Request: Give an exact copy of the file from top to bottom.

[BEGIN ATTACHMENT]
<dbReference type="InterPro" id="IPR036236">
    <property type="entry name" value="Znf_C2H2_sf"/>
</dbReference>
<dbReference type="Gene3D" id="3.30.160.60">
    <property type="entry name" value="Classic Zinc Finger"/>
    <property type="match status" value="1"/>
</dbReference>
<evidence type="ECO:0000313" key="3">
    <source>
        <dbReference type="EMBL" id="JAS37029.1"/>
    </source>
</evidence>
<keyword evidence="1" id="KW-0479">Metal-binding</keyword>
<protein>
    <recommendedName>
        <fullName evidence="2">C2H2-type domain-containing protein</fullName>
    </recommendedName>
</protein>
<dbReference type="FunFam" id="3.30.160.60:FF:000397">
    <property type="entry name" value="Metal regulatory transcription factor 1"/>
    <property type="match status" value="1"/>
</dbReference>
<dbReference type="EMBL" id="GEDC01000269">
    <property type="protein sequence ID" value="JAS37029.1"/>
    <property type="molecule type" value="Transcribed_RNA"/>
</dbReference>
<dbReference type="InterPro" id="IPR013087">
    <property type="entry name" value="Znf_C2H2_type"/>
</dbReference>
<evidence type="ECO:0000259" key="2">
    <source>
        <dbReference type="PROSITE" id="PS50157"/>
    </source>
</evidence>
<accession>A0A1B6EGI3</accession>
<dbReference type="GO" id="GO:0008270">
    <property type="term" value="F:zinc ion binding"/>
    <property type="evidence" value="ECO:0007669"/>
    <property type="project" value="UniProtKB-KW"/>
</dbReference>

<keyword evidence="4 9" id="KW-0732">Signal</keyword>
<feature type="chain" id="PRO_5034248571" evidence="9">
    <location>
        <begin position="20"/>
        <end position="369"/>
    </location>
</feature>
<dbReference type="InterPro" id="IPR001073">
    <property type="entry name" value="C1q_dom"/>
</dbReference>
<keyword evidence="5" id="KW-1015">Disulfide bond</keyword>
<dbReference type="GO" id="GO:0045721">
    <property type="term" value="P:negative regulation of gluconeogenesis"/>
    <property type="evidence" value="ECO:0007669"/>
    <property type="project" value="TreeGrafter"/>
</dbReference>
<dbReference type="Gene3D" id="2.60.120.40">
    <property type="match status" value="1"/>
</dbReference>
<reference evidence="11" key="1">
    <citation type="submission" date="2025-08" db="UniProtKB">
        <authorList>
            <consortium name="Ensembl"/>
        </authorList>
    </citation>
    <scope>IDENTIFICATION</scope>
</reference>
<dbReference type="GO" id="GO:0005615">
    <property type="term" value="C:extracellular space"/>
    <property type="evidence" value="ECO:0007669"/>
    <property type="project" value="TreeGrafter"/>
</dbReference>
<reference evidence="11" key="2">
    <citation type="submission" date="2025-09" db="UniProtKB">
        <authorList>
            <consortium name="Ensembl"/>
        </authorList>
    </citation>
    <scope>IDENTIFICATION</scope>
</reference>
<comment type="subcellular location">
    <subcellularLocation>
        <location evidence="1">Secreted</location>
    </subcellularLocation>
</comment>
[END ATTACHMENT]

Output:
<dbReference type="InterPro" id="IPR036236">
    <property type="entry name" value="Znf_C2H2_sf"/>
</dbReference>
<dbReference type="Gene3D" id="3.30.160.60">
    <property type="entry name" value="Classic Zinc Finger"/>
    <property type="match status" value="1"/>
</dbReference>
<evidence type="ECO:0000313" key="3">
    <source>
        <dbReference type="EMBL" id="JAS37029.1"/>
    </source>
</evidence>
<keyword evidence="1" id="KW-0479">Metal-binding</keyword>
<protein>
    <recommendedName>
        <fullName evidence="2">C2H2-type domain-containing protein</fullName>
    </recommendedName>
</protein>
<dbReference type="FunFam" id="3.30.160.60:FF:000397">
    <property type="entry name" value="Metal regulatory transcription factor 1"/>
    <property type="match status" value="1"/>
</dbReference>
<dbReference type="EMBL" id="GEDC01000269">
    <property type="protein sequence ID" value="JAS37029.1"/>
    <property type="molecule type" value="Transcribed_RNA"/>
</dbReference>
<dbReference type="InterPro" id="IPR013087">
    <property type="entry name" value="Znf_C2H2_type"/>
</dbReference>
<evidence type="ECO:0000259" key="2">
    <source>
        <dbReference type="PROSITE" id="PS50157"/>
    </source>
</evidence>
<accession>A0A1B6EGI3</accession>
<dbReference type="GO" id="GO:0008270">
    <property type="term" value="F:zinc ion binding"/>
    <property type="evidence" value="ECO:0007669"/>
    <property type="project" value="UniProtKB-KW"/>
</dbReference>

<keyword evidence="4 9" id="KW-0732">Signal</keyword>
<feature type="chain" id="PRO_5034248571" evidence="9">
    <location>
        <begin position="20"/>
        <end position="369"/>
    </location>
</feature>
<dbReference type="InterPro" id="IPR001073">
    <property type="entry name" value="C1q_dom"/>
</dbReference>
<keyword evidence="5" id="KW-1015">Disulfide bond</keyword>
<dbReference type="GO" id="GO:0045721">
    <property type="term" value="P:negative regulation of gluconeogenesis"/>
    <property type="evidence" value="ECO:0007669"/>
    <property type="project" value="TreeGrafter"/>
</dbReference>
<dbReference type="Gene3D" id="2.60.120.40">
    <property type="match status" value="1"/>
</dbReference>
<reference evidence="11" key="1">
    <citation type="submission" date="2025-08" db="UniProtKB">
        <authorList>
            <consortium name="Ensembl"/>
        </authorList>
    </citation>
    <scope>IDENTIFICATION</scope>
</reference>
<dbReference type="GO" id="GO:0005615">
    <property type="term" value="C:extracellular space"/>
    <property type="evidence" value="ECO:0007669"/>
    <property type="project" value="TreeGrafter"/>
</dbReference>
<reference evidence="11" key="2">
    <citation type="submission" date="2025-09" db="UniProtKB">
        <authorList>
            <consortium name="Ensembl"/>
        </authorList>
    </citation>
    <scope>IDENTIFICATION</scope>
</reference>
<comment type="subcellular location">
    <subcellularLocation>
        <location evidence="1">Secreted</location>
    </subcellularLocation>
</comment>